Between The Waters

Reverend Moses Jenkins

Minnie Kennedy remembers her grandfather, Moses Jenkins, who was the first pastor of Friendfield Church. His home, pictured here, is directly across the street from the church.

Like many African-American pastors, Moses Jenkins was a community leader, well-respected by the black residents of Hobcaw Barony and by the Baruchs.


Reverend Jenkins was married twice. He and his first wife, Sue, had seven children, all of whom are listed in the U.S. Census of 1900. At that time, he was 35, Sue was 34, and their children ranged in age from five months to fifteen years.


Literacy levels in the family varied. Although Reverend Jenkins could read and write, Sue could not, and neither could Daisy, Minnie Kennedy's mother.


By the time of the census of 1910, Sue had died and Moses Jenkins was married to Hannah, Laura Carr’s daughter, and living with her, two stepsons and three more children. Five of Jenkins’ children from his first marriage lived in the house next door.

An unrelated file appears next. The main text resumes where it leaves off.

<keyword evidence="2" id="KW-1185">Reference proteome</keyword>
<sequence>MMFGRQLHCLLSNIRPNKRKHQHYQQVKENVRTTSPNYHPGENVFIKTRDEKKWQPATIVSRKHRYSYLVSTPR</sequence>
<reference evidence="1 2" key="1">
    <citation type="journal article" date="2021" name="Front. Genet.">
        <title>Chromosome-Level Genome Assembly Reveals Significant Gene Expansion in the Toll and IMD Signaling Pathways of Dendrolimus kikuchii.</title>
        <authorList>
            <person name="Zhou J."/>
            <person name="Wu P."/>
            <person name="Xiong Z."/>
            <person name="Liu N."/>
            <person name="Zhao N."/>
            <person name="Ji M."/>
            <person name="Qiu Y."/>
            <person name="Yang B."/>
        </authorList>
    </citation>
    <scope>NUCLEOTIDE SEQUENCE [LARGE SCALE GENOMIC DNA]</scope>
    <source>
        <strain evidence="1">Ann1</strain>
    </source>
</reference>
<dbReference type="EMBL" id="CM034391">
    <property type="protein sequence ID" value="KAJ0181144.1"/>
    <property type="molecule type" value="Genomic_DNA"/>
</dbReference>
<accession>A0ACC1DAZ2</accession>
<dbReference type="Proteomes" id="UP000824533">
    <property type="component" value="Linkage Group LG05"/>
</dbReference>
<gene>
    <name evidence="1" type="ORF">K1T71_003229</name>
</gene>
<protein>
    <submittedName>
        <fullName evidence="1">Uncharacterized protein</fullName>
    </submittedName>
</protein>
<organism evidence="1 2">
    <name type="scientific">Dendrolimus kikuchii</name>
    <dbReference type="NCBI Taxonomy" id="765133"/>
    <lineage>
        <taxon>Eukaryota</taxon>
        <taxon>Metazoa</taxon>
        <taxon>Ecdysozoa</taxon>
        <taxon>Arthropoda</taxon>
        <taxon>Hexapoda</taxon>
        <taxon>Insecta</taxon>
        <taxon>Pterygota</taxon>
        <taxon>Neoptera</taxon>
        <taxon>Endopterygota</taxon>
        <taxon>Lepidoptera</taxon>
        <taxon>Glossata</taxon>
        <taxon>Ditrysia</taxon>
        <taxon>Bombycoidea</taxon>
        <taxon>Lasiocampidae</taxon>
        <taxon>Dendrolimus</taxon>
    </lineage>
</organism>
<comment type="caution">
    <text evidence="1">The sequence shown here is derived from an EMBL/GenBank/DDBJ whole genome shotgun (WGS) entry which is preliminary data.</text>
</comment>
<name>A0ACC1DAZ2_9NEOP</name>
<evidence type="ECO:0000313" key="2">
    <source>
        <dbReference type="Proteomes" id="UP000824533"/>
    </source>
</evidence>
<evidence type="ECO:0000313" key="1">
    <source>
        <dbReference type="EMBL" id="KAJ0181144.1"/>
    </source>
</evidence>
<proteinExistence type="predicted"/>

In 1930, Moses Jenkins still lived in this house, slightly enlarged, with two of his sons, his sister Georgie, and her four grandchildren.



Bernard Baruch took a somewhat paternalistic interest in the spiritual life of the African Americans who lived at Hobcaw. He often attended services at Friendfield Church and invited his white visitors to join him.


Primitive as they were, these services were things of true beauty. The various parts of the service fitted together harmoniously in a way that made the whole sort of a sacred chant.  
Bernard M. Baruch, Baruch, My Own Story

To return to the trail click NEXT STOP

To return to the Jenkins house click